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Google’s Andy Rubin defends Android, maintains it’s open

Google’s Vice President of Engineering, Andy Rubin, on Monday posted his thoughts on recent news that Google was clamping down on its partners that want to change Android.


Last week reports surfaced that Google now required a partners changes to Android to be approved by Rubin. The change affected many big names like Facebook and Verizon, but more importantly seemed to go against Google’s openness.

In response, Rubin says that device makers are free to modify Android, but then adds a caveat.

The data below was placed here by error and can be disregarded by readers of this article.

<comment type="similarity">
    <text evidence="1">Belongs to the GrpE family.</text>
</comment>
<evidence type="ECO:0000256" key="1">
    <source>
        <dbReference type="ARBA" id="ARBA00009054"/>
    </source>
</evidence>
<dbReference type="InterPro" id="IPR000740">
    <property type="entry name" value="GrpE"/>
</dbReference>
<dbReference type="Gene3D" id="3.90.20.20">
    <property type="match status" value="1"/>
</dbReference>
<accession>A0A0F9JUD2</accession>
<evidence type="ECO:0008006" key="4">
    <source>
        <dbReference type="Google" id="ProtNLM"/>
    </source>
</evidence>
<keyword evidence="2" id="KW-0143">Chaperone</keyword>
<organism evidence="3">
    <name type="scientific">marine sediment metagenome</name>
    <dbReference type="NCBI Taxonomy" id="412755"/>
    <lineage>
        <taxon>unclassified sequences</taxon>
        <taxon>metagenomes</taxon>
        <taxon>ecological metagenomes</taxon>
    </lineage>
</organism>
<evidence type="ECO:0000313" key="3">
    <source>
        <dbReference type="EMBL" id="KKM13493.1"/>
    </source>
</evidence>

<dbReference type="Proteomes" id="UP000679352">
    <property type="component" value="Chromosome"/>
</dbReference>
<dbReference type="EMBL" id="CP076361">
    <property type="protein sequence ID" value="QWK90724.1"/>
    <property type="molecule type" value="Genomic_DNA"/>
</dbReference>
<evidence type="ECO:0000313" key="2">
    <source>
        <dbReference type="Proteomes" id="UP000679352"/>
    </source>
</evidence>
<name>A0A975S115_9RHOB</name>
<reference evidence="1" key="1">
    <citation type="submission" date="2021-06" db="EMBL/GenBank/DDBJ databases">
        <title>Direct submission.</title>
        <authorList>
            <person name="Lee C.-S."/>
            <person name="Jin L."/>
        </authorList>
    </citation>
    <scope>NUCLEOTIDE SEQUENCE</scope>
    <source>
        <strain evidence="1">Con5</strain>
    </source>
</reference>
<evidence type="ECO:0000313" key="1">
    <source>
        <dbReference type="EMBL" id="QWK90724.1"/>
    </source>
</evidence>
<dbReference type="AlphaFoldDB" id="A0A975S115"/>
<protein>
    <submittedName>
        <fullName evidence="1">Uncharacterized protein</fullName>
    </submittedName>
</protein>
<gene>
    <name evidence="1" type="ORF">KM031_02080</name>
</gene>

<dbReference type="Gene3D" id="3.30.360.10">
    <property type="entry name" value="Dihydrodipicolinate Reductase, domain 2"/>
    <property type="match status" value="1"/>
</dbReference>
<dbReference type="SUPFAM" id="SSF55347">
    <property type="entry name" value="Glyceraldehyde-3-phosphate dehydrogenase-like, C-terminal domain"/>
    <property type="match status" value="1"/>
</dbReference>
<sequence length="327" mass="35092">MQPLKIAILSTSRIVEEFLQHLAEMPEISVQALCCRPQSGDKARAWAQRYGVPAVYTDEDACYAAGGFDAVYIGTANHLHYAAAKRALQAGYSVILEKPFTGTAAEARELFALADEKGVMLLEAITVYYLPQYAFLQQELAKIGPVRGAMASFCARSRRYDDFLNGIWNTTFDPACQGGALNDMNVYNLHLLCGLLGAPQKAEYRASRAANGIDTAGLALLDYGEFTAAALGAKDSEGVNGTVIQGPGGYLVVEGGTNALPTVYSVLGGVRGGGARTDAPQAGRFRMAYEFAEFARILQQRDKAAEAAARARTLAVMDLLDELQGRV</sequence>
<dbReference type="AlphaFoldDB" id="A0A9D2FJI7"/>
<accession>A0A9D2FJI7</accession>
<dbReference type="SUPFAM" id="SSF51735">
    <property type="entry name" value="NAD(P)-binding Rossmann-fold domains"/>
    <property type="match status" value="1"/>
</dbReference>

“If someone wishes to market a device as Android-compatible or include Google applications on the device, we do require the device to conform with some basic compatibility requirements,” wrote Rubin.
Also last week, Google delayed the release of its tablet operating system, Honeycomb. Google admitted it took shortcuts to keep up with Apple’s iOS, but that didn’t work out so well for them.
“We continue to be an open source platform and will continue releasing source code when it is ready,” wrote Rubin. “As I write this the Android team is still hard at work to bring all the new Honeycomb features to phones. As soon as this work is completed, we’ll publish the code. This temporary delay does not represent a change in strategy. We remain firmly committed to providing Android as an open source platform across many device types.”